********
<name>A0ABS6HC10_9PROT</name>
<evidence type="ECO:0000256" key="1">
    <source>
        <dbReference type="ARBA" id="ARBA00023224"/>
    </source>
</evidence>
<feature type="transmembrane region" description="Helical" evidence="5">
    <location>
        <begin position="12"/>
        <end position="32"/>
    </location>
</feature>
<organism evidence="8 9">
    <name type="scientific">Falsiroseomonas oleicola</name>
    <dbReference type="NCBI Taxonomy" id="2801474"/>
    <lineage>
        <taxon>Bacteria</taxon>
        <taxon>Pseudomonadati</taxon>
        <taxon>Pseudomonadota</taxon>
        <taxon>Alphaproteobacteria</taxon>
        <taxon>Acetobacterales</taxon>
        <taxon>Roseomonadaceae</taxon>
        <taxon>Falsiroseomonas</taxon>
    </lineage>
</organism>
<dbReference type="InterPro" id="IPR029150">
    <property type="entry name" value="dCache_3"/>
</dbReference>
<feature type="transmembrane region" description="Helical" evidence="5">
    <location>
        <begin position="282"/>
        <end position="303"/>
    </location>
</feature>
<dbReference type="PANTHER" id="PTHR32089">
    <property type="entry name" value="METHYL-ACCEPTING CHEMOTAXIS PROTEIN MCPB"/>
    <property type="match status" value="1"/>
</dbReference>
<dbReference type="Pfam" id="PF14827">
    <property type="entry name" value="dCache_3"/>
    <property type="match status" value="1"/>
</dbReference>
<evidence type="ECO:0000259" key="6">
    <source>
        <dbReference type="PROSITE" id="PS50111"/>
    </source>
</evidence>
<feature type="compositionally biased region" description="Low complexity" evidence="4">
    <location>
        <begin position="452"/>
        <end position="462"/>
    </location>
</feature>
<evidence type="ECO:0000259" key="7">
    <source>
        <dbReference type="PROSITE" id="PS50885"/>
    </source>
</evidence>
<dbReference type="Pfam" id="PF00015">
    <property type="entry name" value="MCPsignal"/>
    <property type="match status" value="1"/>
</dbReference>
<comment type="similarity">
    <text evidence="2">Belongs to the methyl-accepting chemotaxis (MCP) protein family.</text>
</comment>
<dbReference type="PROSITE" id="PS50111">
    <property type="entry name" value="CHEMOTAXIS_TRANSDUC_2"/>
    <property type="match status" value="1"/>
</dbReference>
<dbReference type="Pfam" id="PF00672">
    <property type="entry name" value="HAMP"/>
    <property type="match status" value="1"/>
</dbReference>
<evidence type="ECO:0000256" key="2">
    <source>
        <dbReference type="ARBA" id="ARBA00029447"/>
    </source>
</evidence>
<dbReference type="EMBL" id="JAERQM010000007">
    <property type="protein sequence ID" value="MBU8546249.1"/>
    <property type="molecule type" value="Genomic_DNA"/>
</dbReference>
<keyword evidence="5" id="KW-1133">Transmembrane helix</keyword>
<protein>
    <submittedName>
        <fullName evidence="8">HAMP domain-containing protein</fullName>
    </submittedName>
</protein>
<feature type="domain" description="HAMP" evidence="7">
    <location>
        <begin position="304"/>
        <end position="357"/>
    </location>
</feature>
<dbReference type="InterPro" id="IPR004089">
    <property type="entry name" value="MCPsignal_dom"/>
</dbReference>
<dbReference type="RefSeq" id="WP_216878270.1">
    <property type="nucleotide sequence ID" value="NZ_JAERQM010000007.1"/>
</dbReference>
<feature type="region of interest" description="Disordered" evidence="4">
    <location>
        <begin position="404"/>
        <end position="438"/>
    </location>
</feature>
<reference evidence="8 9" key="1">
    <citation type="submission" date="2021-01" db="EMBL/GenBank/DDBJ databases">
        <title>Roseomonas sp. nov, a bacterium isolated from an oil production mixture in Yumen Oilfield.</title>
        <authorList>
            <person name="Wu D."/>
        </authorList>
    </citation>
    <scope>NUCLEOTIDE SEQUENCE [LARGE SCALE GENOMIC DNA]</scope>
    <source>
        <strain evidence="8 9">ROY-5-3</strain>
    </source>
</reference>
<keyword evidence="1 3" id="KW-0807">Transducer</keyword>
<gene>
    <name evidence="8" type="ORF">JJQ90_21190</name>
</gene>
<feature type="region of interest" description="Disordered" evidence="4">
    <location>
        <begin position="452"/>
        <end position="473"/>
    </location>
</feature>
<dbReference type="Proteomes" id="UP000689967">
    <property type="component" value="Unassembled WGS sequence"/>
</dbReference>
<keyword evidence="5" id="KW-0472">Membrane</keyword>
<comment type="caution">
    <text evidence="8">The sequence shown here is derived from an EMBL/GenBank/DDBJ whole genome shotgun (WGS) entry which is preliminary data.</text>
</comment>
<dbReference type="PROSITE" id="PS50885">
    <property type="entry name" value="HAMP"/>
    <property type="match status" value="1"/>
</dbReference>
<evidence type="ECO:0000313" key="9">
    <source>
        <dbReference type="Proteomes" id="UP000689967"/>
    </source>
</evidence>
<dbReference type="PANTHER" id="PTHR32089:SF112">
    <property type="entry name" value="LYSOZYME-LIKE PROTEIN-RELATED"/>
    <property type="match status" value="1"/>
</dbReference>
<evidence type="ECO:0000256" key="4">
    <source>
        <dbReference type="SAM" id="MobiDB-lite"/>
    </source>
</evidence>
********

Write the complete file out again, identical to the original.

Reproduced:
<name>A0ABS6HC10_9PROT</name>
<evidence type="ECO:0000256" key="1">
    <source>
        <dbReference type="ARBA" id="ARBA00023224"/>
    </source>
</evidence>
<feature type="transmembrane region" description="Helical" evidence="5">
    <location>
        <begin position="12"/>
        <end position="32"/>
    </location>
</feature>
<organism evidence="8 9">
    <name type="scientific">Falsiroseomonas oleicola</name>
    <dbReference type="NCBI Taxonomy" id="2801474"/>
    <lineage>
        <taxon>Bacteria</taxon>
        <taxon>Pseudomonadati</taxon>
        <taxon>Pseudomonadota</taxon>
        <taxon>Alphaproteobacteria</taxon>
        <taxon>Acetobacterales</taxon>
        <taxon>Roseomonadaceae</taxon>
        <taxon>Falsiroseomonas</taxon>
    </lineage>
</organism>
<dbReference type="InterPro" id="IPR029150">
    <property type="entry name" value="dCache_3"/>
</dbReference>
<feature type="transmembrane region" description="Helical" evidence="5">
    <location>
        <begin position="282"/>
        <end position="303"/>
    </location>
</feature>
<dbReference type="PANTHER" id="PTHR32089">
    <property type="entry name" value="METHYL-ACCEPTING CHEMOTAXIS PROTEIN MCPB"/>
    <property type="match status" value="1"/>
</dbReference>
<dbReference type="Pfam" id="PF14827">
    <property type="entry name" value="dCache_3"/>
    <property type="match status" value="1"/>
</dbReference>
<evidence type="ECO:0000259" key="6">
    <source>
        <dbReference type="PROSITE" id="PS50111"/>
    </source>
</evidence>
<feature type="compositionally biased region" description="Low complexity" evidence="4">
    <location>
        <begin position="452"/>
        <end position="462"/>
    </location>
</feature>
<evidence type="ECO:0000259" key="7">
    <source>
        <dbReference type="PROSITE" id="PS50885"/>
    </source>
</evidence>
<dbReference type="Pfam" id="PF00015">
    <property type="entry name" value="MCPsignal"/>
    <property type="match status" value="1"/>
</dbReference>
<comment type="similarity">
    <text evidence="2">Belongs to the methyl-accepting chemotaxis (MCP) protein family.</text>
</comment>
<dbReference type="PROSITE" id="PS50111">
    <property type="entry name" value="CHEMOTAXIS_TRANSDUC_2"/>
    <property type="match status" value="1"/>
</dbReference>
<dbReference type="Pfam" id="PF00672">
    <property type="entry name" value="HAMP"/>
    <property type="match status" value="1"/>
</dbReference>
<evidence type="ECO:0000256" key="2">
    <source>
        <dbReference type="ARBA" id="ARBA00029447"/>
    </source>
</evidence>
<dbReference type="EMBL" id="JAERQM010000007">
    <property type="protein sequence ID" value="MBU8546249.1"/>
    <property type="molecule type" value="Genomic_DNA"/>
</dbReference>
<keyword evidence="5" id="KW-1133">Transmembrane helix</keyword>
<protein>
    <submittedName>
        <fullName evidence="8">HAMP domain-containing protein</fullName>
    </submittedName>
</protein>
<feature type="domain" description="HAMP" evidence="7">
    <location>
        <begin position="304"/>
        <end position="357"/>
    </location>
</feature>
<dbReference type="InterPro" id="IPR004089">
    <property type="entry name" value="MCPsignal_dom"/>
</dbReference>
<dbReference type="RefSeq" id="WP_216878270.1">
    <property type="nucleotide sequence ID" value="NZ_JAERQM010000007.1"/>
</dbReference>
<feature type="region of interest" description="Disordered" evidence="4">
    <location>
        <begin position="404"/>
        <end position="438"/>
    </location>
</feature>
<reference evidence="8 9" key="1">
    <citation type="submission" date="2021-01" db="EMBL/GenBank/DDBJ databases">
        <title>Roseomonas sp. nov, a bacterium isolated from an oil production mixture in Yumen Oilfield.</title>
        <authorList>
            <person name="Wu D."/>
        </authorList>
    </citation>
    <scope>NUCLEOTIDE SEQUENCE [LARGE SCALE GENOMIC DNA]</scope>
    <source>
        <strain evidence="8 9">ROY-5-3</strain>
    </source>
</reference>
<keyword evidence="1 3" id="KW-0807">Transducer</keyword>
<gene>
    <name evidence="8" type="ORF">JJQ90_21190</name>
</gene>
<feature type="region of interest" description="Disordered" evidence="4">
    <location>
        <begin position="452"/>
        <end position="473"/>
    </location>
</feature>
<dbReference type="Proteomes" id="UP000689967">
    <property type="component" value="Unassembled WGS sequence"/>
</dbReference>
<keyword evidence="5" id="KW-0472">Membrane</keyword>
<comment type="caution">
    <text evidence="8">The sequence shown here is derived from an EMBL/GenBank/DDBJ whole genome shotgun (WGS) entry which is preliminary data.</text>
</comment>
<dbReference type="PROSITE" id="PS50885">
    <property type="entry name" value="HAMP"/>
    <property type="match status" value="1"/>
</dbReference>
<evidence type="ECO:0000313" key="9">
    <source>
        <dbReference type="Proteomes" id="UP000689967"/>
    </source>
</evidence>
<dbReference type="PANTHER" id="PTHR32089:SF112">
    <property type="entry name" value="LYSOZYME-LIKE PROTEIN-RELATED"/>
    <property type="match status" value="1"/>
</dbReference>
<evidence type="ECO:0000256" key="4">
    <source>
        <dbReference type="SAM" id="MobiDB-lite"/>
    </source>
</evidence>